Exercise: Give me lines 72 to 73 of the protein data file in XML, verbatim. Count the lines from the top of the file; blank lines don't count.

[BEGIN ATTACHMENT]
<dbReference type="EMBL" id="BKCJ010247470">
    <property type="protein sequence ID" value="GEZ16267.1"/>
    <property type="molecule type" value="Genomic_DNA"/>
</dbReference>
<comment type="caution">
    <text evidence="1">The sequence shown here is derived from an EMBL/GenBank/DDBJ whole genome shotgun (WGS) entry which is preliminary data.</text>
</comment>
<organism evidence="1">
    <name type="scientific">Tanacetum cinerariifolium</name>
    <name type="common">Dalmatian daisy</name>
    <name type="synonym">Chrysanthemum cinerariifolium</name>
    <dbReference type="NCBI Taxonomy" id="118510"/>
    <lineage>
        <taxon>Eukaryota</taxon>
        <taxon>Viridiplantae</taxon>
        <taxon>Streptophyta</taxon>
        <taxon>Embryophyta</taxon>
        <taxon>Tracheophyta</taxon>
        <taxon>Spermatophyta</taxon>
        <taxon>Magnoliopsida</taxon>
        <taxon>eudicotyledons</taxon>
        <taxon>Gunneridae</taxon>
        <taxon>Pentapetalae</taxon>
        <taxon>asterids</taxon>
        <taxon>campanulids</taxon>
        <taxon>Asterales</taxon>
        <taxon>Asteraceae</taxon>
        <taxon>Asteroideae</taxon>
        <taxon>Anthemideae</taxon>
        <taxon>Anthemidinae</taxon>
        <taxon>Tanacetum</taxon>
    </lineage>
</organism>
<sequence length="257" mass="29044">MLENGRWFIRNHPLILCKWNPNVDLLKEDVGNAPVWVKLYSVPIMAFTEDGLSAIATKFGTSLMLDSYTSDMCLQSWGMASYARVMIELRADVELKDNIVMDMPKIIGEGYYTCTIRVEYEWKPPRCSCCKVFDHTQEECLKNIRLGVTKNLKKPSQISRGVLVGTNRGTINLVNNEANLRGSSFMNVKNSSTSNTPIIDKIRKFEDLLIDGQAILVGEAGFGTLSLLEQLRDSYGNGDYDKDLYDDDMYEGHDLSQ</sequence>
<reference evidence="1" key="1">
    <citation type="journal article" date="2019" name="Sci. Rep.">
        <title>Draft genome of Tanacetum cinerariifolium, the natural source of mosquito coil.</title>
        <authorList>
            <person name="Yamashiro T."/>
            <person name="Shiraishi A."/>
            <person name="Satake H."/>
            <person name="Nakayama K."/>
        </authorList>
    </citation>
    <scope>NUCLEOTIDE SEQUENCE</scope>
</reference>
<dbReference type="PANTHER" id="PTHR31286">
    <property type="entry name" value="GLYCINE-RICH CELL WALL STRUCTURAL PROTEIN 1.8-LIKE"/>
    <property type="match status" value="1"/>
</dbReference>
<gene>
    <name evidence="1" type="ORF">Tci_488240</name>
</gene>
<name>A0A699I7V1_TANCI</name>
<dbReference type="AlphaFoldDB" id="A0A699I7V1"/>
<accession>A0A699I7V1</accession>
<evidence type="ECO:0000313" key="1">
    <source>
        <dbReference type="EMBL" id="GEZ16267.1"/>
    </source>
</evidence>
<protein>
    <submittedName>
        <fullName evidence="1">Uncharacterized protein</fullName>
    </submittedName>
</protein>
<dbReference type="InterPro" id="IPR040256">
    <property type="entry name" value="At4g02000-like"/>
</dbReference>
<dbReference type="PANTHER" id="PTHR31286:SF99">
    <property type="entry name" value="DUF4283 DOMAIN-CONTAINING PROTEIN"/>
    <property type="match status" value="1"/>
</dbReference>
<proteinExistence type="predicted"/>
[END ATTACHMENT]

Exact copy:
    <property type="match status" value="1"/>
</dbReference>